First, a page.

Scientists optimize productivity of pultrusion manufacturing process

Scientists optimize productivity of pultrusion manufacturing process
Credit: Skolkovo Institute of Science and Technology

A group of scientists from the Skoltech Center for Design, Manufacturing and Materials (CDMM) and University of Salerno (Italy) focused on improving pultrusion process productivity by optimizing pulling speed and structural parameters. They discovered and analyzed the interconnection between pulling speed of pultrusion and severity of manufactured induced shape distortions, matrix cracking and delaminations, mechanical characteristics. The research results are recently published in the journal Composite Structures.

In recent years, fiber reinforced polymers (FRPs) have garnered considerable interest from the engineering community, resulting in the widespread adoption of composite structures. Among the many current composite manufacturing processes, pultrusion is the most efficient, combining high production rates with low material waste.

It is well known that the construction market is highly competitive. Therefore, every manufacturer is seeking for the possibility to increase productivity while still maintaining optimum structural characteristics of the produced elements.

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Battelle Awarded $46.3 Million Contract to Support Manufacturing of Materials for Extreme Hypersonic Environments

Battelle has won a potential seven-year, $46.3 million contract to help the Department of Defense support the manufacture of thermal protection materials that can withstand extreme hypersonic environments.

The Manufacturing of Carbon/Carbon Composites for Hypersonic Applications (MOC3HA) initiative seeks to rapidly mature and integrate manufacturing innovations that will accelerate the production of carbon/carbon composites.

The Air Force Research Laboratory received five bids for the Indefinite Delivery/Indefinite Quantity (ID/IQ) contract and will obligate $6.3 million in fiscal 2020 research, development, test and evaluation funds at the time of award.

“Battelle made a strategic decision a little over a year ago to re-examine the basic process used for creating critical high-temperature carbon materials that are used in hypersonic vehicle shells and structures,” said Andy Kirby, Research Lead for Space and Hypersonics. “Currently it’s a very expensive, time-consuming process that doesn’t lend itself to the scalability needed to meet the increasing demand for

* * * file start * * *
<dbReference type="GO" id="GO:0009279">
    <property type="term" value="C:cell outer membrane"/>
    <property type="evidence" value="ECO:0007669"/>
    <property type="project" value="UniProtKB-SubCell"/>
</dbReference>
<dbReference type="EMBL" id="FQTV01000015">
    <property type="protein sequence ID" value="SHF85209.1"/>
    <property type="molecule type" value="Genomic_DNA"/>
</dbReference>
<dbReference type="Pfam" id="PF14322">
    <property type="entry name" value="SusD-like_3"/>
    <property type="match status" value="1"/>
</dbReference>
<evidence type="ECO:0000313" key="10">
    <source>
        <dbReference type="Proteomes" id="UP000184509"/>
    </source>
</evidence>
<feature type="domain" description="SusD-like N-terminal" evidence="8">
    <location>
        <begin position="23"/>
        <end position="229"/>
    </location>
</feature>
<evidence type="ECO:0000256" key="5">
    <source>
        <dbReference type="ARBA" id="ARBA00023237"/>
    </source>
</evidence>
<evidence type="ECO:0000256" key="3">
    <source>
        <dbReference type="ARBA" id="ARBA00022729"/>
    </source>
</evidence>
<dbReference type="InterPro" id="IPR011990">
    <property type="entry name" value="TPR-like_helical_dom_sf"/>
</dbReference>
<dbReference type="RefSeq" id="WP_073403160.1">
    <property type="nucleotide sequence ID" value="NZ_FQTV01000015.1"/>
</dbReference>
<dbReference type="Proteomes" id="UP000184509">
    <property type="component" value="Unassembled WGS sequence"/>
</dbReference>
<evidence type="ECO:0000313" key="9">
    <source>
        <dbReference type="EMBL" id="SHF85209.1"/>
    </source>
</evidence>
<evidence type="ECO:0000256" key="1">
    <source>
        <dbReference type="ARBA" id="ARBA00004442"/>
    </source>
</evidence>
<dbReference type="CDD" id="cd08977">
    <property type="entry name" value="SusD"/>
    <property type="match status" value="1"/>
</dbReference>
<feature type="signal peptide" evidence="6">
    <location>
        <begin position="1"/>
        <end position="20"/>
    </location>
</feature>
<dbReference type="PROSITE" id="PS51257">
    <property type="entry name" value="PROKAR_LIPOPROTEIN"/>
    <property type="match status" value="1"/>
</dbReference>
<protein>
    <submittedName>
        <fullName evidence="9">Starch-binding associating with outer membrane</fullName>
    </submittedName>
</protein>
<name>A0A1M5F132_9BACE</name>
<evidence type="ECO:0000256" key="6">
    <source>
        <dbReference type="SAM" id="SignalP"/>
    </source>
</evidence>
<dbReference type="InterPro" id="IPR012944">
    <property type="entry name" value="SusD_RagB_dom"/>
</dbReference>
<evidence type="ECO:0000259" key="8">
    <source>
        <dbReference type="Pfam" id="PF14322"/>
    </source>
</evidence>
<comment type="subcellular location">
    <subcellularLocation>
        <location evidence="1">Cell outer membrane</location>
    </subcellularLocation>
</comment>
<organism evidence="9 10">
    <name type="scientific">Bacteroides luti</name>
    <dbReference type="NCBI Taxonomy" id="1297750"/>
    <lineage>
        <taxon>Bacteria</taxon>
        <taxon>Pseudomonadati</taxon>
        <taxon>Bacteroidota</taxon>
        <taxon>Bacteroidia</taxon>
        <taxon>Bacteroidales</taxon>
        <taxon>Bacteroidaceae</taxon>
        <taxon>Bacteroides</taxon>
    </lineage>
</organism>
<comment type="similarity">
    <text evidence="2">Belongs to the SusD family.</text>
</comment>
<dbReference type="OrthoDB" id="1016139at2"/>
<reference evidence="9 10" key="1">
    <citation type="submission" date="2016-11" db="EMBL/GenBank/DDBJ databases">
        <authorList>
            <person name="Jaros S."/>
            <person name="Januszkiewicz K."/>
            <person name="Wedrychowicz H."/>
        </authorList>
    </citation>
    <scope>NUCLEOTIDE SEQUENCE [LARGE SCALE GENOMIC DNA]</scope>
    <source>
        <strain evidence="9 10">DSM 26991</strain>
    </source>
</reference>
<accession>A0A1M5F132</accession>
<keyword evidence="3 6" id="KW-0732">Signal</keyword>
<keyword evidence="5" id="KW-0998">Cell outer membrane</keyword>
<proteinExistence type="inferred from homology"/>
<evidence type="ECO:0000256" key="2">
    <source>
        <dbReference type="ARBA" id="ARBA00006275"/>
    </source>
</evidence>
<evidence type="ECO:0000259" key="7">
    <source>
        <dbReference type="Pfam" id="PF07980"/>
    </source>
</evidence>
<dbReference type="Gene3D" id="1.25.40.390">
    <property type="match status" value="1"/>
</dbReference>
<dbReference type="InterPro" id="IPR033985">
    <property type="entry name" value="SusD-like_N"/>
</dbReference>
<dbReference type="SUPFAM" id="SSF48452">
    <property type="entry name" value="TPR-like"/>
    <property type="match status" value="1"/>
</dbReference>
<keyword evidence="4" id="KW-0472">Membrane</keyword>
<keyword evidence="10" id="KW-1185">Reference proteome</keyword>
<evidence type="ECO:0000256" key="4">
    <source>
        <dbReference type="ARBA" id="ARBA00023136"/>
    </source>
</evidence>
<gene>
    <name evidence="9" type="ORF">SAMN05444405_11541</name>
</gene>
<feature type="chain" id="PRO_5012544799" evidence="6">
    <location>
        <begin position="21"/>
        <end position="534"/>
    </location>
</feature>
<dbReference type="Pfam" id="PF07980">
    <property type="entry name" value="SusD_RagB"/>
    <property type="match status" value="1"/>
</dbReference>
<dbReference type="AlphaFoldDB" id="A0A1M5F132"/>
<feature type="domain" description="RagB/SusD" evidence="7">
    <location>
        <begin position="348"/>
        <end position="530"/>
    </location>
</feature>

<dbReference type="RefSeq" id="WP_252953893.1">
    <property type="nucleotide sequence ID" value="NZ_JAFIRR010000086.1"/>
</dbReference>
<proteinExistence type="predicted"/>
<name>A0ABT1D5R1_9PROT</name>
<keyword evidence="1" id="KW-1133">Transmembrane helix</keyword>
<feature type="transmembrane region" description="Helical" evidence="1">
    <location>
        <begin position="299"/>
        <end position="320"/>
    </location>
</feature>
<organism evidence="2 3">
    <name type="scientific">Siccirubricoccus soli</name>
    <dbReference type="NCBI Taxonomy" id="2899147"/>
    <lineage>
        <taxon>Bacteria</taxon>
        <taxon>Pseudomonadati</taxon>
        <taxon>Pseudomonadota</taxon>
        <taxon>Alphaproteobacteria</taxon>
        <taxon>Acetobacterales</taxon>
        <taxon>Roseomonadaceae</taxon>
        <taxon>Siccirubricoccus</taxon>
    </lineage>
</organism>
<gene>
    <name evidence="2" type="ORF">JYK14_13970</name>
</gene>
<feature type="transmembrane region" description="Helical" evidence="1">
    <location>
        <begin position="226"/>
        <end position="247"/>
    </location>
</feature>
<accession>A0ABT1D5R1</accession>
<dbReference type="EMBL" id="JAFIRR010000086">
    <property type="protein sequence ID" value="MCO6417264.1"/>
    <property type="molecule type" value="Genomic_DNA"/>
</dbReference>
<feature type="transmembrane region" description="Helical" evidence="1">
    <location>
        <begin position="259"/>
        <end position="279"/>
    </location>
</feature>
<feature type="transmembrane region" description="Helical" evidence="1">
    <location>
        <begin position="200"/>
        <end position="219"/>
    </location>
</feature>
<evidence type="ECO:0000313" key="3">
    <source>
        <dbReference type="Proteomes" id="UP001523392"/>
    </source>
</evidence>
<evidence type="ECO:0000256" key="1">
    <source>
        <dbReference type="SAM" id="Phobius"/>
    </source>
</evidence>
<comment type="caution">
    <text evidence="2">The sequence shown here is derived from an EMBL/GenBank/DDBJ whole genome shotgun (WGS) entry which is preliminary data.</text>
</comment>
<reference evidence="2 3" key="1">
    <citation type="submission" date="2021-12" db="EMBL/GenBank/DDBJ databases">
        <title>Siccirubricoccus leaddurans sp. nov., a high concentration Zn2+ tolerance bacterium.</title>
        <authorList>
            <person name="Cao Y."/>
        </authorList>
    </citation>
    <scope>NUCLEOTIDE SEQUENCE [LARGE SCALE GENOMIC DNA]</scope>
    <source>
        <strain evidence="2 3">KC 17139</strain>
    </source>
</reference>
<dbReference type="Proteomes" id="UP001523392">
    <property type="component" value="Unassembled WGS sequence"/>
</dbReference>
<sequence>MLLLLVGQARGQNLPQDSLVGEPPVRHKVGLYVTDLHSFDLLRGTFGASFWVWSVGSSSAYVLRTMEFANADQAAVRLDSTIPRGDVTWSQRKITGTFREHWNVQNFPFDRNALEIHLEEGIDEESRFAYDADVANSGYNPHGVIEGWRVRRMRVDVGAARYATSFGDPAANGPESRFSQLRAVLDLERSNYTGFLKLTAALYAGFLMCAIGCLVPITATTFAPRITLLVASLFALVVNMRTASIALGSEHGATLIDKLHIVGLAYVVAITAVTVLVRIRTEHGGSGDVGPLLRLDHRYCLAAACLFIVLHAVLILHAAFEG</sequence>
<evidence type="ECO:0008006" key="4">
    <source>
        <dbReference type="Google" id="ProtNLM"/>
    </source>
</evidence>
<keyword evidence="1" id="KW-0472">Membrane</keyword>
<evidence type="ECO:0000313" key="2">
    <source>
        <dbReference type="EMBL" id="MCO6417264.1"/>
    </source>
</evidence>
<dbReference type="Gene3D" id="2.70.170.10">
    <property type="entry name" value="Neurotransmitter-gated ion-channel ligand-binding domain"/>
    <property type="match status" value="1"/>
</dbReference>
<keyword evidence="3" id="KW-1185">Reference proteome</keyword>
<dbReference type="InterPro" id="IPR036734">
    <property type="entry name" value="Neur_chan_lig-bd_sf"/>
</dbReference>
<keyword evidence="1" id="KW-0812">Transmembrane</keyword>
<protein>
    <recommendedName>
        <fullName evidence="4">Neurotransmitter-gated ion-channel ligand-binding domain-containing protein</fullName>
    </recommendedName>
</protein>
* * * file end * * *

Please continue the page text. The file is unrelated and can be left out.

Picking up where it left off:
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Nano Dimension Announces Sale of Two DragonFly LDM Systems for Additive Manufacturing of Electronics

Sunrise, Florida, Nov. 05, 2020 (GLOBE NEWSWIRE) — Nano Dimension Ltd. (Nasdaq: NNDM), a leading Additively Manufactured Electronics (AME)/PE (Printed Electronics) provider, today announced that it has sold additional two DragonFly LDM systems for additive manufacturing of electronics. The systems were purchased by an Australian defense contractor and by an Asia-Pacific research center.

In a statement to the Company’s shareholders, Yoav Stern, CEO and President of Nano Dimension commented: “While these two new customers represent our main target markets during the COVID-19 era – defense contractors and research centers, the significance justifying noticing these transactions is that they may be the early birds of recovery, at least for the APAC marketplace. One of the transactions was delayed from Q1/2020. We have also noticed that the APAC geography is showing indications of recovery faster than other regions. We believe that the United States is still in

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Manufacturing Is A Career, Not A Job

If you think manufacturing is a low-skilled, low-paid industry, think again.

Has manufacturing missed out on an entire generation of skilled workers?

In Connecticut, manufacturing is a major player in the economy—bringing 161,000 jobs, $14.9 billion in wages and $123 million in corporate income tax to the state. It’s too big to fail, but the state’s manufacturing training structures have atrophied.

Around 1980, high school machining and other manufacturing programs started falling by the wayside as parents and educators increasingly embraced a “college for all” mindset. With no students seeking those critical skills, schools reoriented their resources elsewhere.

This all began to turn around in 2010, when the state realized the pressing need to invest in manufacturing training. In Connecticut alone, the manufacturing sector needs to fill 6,000–8,000 positions every year just to keep up with attrition. Thirty-five percent of the state’s manufacturing workforce is 55 years old or

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